advance retail sales
." This data set isn't about making technological progress in the retail sector; rather, it's about collecting preliminary information about retail sales statistics and releasing those statistics before they're considered definitive. This advance information may be premliminary, but it's also quite useful: Retail sales are a large part of the economic activity in a country, and knowing how well the sector is doing is a good proxy for other economic indicators that are released much later.
The graph shows one of the advanced
series (in blue) along with the history of final
releases (in red). In FRED, you can save a graph in your account and choose to have the graph automatically update to include the latest data. This way you can easily monitor how a particular indicator is doing over time. The FRED dashboard
is a great tool for this.
How this graph was created
: Search for "advance retail" or start with the release table linked above. Choose a series. Look in the notes for the code of the corresponding historical series. From the "Edit Graph" section, open the "Add Line" tab and use the series code. Select the last year of data.
Suggested by Christian Zimmermann
FRED recently added a set of time series from the Census Bureau known as "
View on FRED, series used in this post:
other developed countries. Indeed, in 1960, the U.S. was below the U.K. and Canada, essentially on par with France and Germany, but significantly above Japan and Italy. Fast forward to 2015 and you can see the U.S. is below all these countries by a significant margin: The Japanese and Italians are expected to outlive Americans by an average of five years, and the French are expected to outlive Americans by four years.
This comparison is among developed countries with comparable economic and geographic conditions (all are developed and all are in the Northern Hemisphere), but all these countries also have a presence in the genetic makeup of the U.S. population. So, what are the culprits that have caused the U.S. to lag behind? Food? Stress? Lack of exercise? Ingesting toxins and other risky behavior? Even if we knew the precise reasons, why would conditions be so different today?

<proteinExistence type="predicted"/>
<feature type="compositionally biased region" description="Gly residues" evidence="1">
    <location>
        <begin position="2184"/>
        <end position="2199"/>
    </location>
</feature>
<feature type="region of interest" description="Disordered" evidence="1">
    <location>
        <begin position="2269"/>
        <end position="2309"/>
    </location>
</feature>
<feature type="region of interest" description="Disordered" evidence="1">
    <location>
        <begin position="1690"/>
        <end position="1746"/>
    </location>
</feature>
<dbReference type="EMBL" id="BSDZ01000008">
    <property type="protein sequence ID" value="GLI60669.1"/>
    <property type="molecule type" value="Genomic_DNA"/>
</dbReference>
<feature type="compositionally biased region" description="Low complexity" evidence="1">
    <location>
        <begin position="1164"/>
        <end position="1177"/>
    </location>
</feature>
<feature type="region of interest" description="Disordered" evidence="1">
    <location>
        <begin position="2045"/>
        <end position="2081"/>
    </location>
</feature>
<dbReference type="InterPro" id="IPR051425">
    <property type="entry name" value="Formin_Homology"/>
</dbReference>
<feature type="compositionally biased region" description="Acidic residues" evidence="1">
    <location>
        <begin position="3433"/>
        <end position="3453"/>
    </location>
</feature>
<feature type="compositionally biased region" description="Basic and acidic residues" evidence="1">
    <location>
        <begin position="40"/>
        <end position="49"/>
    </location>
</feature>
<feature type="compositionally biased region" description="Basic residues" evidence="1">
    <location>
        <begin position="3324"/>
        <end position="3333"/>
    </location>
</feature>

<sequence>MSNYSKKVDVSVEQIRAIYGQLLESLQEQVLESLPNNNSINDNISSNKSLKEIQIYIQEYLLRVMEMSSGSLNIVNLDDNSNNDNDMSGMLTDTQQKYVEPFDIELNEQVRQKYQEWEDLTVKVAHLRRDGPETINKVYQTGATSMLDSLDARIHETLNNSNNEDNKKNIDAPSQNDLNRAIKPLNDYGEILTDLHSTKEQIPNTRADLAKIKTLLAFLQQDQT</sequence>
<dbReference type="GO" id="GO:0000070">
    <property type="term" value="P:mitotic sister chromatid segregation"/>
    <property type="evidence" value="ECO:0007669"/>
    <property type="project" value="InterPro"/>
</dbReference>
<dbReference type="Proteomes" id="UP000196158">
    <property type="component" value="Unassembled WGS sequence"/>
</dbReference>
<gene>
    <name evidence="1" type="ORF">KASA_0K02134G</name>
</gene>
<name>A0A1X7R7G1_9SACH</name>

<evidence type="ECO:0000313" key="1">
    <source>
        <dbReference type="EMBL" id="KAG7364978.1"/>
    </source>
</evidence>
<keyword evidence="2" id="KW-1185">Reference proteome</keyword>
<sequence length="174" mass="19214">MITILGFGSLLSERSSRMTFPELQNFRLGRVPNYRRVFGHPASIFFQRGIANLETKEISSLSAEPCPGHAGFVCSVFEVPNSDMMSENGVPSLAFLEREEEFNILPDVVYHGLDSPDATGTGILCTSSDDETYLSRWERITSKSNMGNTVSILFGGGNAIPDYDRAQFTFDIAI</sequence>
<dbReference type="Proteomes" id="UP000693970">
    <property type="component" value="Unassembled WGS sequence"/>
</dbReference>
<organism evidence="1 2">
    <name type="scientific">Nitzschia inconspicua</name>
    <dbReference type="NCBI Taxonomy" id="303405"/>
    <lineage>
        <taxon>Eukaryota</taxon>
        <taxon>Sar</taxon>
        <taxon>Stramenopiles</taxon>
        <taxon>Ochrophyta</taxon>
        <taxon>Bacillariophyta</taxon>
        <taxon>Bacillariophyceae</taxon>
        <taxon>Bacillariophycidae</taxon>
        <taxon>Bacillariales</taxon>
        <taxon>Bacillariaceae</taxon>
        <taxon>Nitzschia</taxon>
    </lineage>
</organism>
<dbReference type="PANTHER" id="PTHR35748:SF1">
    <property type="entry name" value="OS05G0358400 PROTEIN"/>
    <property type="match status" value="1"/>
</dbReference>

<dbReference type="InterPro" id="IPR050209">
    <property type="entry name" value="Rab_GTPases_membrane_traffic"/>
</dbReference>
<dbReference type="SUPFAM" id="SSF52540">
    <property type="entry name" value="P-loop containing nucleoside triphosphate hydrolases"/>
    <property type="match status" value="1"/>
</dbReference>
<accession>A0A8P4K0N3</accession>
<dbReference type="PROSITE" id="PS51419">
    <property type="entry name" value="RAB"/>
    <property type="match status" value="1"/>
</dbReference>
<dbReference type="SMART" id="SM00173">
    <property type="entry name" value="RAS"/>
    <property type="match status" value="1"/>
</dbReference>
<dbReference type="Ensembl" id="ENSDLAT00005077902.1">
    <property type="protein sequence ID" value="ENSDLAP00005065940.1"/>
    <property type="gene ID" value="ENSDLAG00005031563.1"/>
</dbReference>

How this graph was created
: Search for “Life-Expectancy” and “United States.” From the Edit Graph” menu, select “Add Line” to add each of the other six countries, each time simply typing “Life-Expectancy” and the country name. Finally, to highlight the U.S. series, choose “Format” and select 5 for the width of the line and black for its color.
Suggested by Alexander Monge-Naranjo
For many of us, it's almost impossible to avoid at least some self-evaluation during the holidays, as we transition from one calendar year to the next. So here's some input and, perhaps, something new to think about at the start of the year.
Let’s look at the good news first: Over the past 50 years, life expectancy in the U.S. has increased significantly, by almost 9 years, from 69.8 in 1960 to 78.8 in 2015. (The measures here are based on “life expectancy at birth,” which is the average number of years a newborn infant would live if prevailing patterns of mortality at birth were to stay the same throughout his or her life.) The graph shows that this improvement for the U.S. (thick black line) has been relatively steady over the years. To be sure, adding 9 years to a life is a big deal. A longer lifespan allows us to enjoy more years of retirement and interact with family (including children, grandchildren, and great-grandchildren) but it's also associated with better overall health over the lifetime.
But the graph also shows two patterns that also deserve reflection. First, the gains in life expectancy have been slowing down since the early 1980s, most notably in the past five years. Second, the U.S. was right in the middle of the pack in 1960 but is now lagging far behind